Dictionary of Art and Artists


that Changed the World


  Lascaux Caves Manesse illuminated Massys Callot Friedrich Picasso
  Tutankhamen's tomb Lorenzetti Grunewald Rembrandt Constable Matisse
  Europa and Minotaur Karlstein Castle Baldung Claude Lorrain Delacroix Marc
  Banquet Tomb Limbourg brothers Altdorfer Velazquez Turner Kandinsky
  Pompeii Van Eyck Cranach Vermeer Ingres Monet
  Birth of Christianity Della Francesca Holbein Rigaud Manet Chirico
  Hagia Sophia Uccello Titian Watteau Burne-Jones Modigliani
  Book of Kells Mantegna Bruegel Canaletto Seurat Chagall
  St Benedict Botticelli Vicentino Boucher Van Gogh Kahlo
  Bayeux Tapestry Anonymous Arcimboldo Fragonard Toulouse-Lautrec Dali
  Donizo manuscript Durer El Greco Gainsborough Munch Ernst
  Liber Scivias Bosch Theodore de Bry John Trumbull Cezanne Hopper
  Carmina Burana Da Vinci Caravaggio David Gauguin Bacon
  Falcon Book Michelangelo Rubens Gros Degas Warhol
  Giotto Raphael Brouwer Goya Klimt  

From Lascaux to Warhol

Supreme art is a traditional statement of certain heroic and religious truth,
passed on from age to age, modified by individual genius,
but never abandoned.

William Butler Yeats




"In this Sign Thou Shalt Conquer"

Emperor Constantine and the Cross



When his rival Maxentius invaded the Roman Empire, Constantine marched as far as the Milvian Bridge to meet him. Yet he was concerned whether he would defeat Maxentius. Then one night, Constantine had a vision: he saw the Cross of Christ glowing in the heavens, surrounded by golden rays. Angels pointed to the Cross, saying to him: "In this sign thou shalt conquer!"

Jacobus de Voragine, Legenda aurea (Golden Legend) с 1265-66



The choir in the church of San Francesco, Arezzo, showing the fresco cycle by Piero ciella Francesca


Constantine was a merciless Roman emperor.

Not only did he see to the execution of his coruler, Licinus, he also condemned close relatives to death, among them his son Crispus and his second wife Fausta. Despite his ruthlessness, however, Constantine the Great supposedly secured a place in Heaven, a saint who is still venerated in the Greek Orthodox Church. Although Constantine tended to sacrifice morals to expediency, he later became a key figure in the development of Christianity as a world religion. Legend has it that it all started with a dream.

When Emperor Constantius died in AD 311, there were two claimants to the throne: Constantine and Maxentius. On 28 October 312, at the Milvian Bridge, which spanned the Tiber north of Rome, these men fought the decisive battle over the succession. Constantine is said to have told the Church historian Eusebius of Caesarea that, on the day before the battle, a Cross of light appeared to him in the heavens, bearing the inscription: "In this sign thou shalt conquer!" Yet according to Jacobus de Voragine, the leading medieval compiler and specialist on the lives of the saints, Constantine had his vision at night in a dream. It was based on this report that the Italian Renaissance painter Piero della Francesca depicted the vision of Constantine at night, rather than by day. The artist was commissioned by the wealthiest family of Arezzo to paint a fresco cycle depicting the Legend of the True Cross for the choir in the church of San Francesco, and The Dream of Constantine is one scene in this cycle.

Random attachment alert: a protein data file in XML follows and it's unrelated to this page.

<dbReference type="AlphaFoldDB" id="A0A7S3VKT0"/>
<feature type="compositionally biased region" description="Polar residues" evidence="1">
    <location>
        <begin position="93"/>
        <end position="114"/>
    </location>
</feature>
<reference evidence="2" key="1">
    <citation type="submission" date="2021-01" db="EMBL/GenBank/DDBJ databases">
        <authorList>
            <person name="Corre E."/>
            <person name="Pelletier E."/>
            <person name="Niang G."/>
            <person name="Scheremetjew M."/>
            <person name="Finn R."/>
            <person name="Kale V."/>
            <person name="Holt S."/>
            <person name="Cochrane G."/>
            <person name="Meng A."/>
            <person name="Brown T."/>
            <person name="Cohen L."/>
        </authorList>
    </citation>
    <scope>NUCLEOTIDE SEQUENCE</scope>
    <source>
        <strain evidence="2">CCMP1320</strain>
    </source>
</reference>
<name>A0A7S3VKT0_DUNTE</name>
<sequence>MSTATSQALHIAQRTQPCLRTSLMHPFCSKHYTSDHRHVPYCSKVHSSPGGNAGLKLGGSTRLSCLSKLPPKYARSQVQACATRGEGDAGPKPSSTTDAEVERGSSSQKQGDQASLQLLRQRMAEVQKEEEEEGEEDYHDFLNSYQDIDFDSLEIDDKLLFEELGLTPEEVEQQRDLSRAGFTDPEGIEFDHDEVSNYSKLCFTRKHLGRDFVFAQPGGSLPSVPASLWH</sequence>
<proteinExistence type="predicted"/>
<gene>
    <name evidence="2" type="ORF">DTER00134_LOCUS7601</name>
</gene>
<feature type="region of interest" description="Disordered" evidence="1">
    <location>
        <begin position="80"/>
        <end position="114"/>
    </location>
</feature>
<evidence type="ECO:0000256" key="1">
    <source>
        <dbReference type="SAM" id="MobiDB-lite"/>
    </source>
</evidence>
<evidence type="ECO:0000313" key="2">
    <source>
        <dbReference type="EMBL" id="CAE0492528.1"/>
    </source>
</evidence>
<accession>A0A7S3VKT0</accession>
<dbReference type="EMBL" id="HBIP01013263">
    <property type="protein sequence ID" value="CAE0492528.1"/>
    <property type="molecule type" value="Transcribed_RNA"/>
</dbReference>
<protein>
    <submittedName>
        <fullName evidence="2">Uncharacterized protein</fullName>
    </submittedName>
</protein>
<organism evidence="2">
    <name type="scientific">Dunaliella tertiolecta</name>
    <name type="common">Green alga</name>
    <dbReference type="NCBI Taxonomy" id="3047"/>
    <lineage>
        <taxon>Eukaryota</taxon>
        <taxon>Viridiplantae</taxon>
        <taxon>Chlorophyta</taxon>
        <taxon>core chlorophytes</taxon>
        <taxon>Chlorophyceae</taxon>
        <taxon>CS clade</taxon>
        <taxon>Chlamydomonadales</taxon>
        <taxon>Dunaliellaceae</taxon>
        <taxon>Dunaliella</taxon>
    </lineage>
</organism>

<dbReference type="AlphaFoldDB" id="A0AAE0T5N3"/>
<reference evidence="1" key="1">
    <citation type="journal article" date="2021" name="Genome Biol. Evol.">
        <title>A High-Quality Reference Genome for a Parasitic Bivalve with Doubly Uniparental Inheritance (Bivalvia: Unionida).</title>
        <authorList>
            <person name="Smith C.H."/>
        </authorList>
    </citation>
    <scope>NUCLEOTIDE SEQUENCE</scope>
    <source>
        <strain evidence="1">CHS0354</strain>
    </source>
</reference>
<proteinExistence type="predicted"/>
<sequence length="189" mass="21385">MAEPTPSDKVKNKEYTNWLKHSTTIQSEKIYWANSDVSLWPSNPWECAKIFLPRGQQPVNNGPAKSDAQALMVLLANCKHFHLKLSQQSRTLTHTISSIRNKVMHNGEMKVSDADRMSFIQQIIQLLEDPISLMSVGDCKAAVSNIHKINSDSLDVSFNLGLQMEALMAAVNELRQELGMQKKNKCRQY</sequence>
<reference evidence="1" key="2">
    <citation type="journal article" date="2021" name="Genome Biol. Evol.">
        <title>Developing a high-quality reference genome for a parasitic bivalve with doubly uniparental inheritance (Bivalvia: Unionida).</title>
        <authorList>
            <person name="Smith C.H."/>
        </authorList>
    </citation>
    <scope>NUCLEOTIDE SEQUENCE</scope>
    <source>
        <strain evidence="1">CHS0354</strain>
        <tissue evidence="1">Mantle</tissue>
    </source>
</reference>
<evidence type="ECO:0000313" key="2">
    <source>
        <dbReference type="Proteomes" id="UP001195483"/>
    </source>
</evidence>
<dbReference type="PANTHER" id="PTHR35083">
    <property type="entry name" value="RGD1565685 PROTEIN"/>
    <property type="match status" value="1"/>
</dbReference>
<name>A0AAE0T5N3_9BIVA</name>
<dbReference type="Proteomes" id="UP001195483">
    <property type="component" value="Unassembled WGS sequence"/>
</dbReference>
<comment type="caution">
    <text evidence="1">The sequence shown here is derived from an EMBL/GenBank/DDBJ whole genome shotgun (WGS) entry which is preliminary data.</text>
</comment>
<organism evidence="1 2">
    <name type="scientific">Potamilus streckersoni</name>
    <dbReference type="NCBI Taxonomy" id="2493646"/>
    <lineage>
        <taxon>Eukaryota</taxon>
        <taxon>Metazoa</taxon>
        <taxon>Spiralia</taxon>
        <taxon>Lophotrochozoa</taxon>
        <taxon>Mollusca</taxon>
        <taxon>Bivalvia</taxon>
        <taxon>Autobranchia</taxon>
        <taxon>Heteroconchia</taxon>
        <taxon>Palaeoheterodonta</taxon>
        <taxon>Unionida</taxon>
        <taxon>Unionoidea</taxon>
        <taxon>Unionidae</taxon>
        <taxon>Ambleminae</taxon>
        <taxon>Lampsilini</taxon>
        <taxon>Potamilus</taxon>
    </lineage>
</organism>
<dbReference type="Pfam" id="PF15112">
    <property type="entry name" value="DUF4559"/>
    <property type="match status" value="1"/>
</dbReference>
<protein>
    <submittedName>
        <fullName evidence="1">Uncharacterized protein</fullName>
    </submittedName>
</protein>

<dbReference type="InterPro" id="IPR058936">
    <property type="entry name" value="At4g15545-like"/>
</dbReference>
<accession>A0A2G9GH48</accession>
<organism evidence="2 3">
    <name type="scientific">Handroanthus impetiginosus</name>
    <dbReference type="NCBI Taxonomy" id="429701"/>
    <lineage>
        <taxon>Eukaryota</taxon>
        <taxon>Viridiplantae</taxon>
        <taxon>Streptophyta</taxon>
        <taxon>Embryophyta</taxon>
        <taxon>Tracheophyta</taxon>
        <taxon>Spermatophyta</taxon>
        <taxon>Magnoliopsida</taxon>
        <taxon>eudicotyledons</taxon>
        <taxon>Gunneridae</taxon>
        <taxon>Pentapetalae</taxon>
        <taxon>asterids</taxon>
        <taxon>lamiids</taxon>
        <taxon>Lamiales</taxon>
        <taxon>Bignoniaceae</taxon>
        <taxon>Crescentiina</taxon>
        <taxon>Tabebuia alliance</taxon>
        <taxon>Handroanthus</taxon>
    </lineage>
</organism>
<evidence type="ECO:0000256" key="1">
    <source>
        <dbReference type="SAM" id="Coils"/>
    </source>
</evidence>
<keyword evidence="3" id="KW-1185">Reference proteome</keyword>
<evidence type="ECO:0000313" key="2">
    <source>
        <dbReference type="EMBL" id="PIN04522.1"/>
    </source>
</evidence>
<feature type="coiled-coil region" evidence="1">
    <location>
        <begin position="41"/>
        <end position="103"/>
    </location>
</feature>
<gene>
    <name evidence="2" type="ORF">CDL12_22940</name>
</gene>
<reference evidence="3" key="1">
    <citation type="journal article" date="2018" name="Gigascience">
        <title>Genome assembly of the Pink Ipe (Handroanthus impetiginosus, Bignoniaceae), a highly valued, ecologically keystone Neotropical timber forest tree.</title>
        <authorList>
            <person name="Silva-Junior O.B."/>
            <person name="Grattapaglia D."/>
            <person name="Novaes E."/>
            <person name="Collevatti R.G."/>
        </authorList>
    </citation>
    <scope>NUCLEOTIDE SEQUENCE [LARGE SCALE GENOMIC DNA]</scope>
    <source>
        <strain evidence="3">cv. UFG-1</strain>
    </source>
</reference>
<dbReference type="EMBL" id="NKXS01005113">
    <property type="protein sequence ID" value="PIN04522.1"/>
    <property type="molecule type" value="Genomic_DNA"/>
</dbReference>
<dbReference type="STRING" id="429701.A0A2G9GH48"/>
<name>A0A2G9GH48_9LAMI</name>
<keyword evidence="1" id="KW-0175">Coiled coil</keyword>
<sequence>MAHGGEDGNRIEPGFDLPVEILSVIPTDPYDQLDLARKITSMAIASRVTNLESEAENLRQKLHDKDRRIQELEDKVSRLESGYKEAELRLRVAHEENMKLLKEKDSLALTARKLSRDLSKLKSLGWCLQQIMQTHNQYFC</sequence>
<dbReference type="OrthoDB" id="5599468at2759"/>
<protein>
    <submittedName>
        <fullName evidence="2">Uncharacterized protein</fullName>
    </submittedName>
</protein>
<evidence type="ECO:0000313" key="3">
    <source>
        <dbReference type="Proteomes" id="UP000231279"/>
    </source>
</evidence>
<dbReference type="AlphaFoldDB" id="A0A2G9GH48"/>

After the vision, it is said that Constantine had the symbol of the Cross painted on his soldiers' shields, which led them into their victorious battle. It is impossible to know whether his vision and the victory really led Constantine to convert to Christianity, but, during his reign, Christianity was legally established as a religion, enjoying the same status as the ancient pagan belief in the gods. From 312, Constantine also made impressive donations to the Church and had the first important Christian churches built. Among them were Old St Peter's in Rome, the Church of the Holy Sepulchre in Jerusalem and the Church of the Apostles in Constantinople, the foundation of which today supports Hagia Sophia. Constantine also introduced Sunday as a day set aside for church services and promoted the Christianising of public life by appointing Christians to high office in Rome. In fact, some of his legal reforms further suggest a Christian influence: criminals were no longer permitted to be branded on the face and the corporal punishment of slaves as well as the selling of children was restricted. In 325, in what is now the western Turkish city of Iznik, Constantine convened the first synod of bishops: the "Council of Nicaea", which stands out in ecclesiastical history. For all that though, the Emperor did not consent to baptism until he was on his deathbed.

Piero della Francesca
(c. 1412-1492)
The Dream of Constantine
Detail from Legend of the True Cross
Choir of San Francesco, Arezzo


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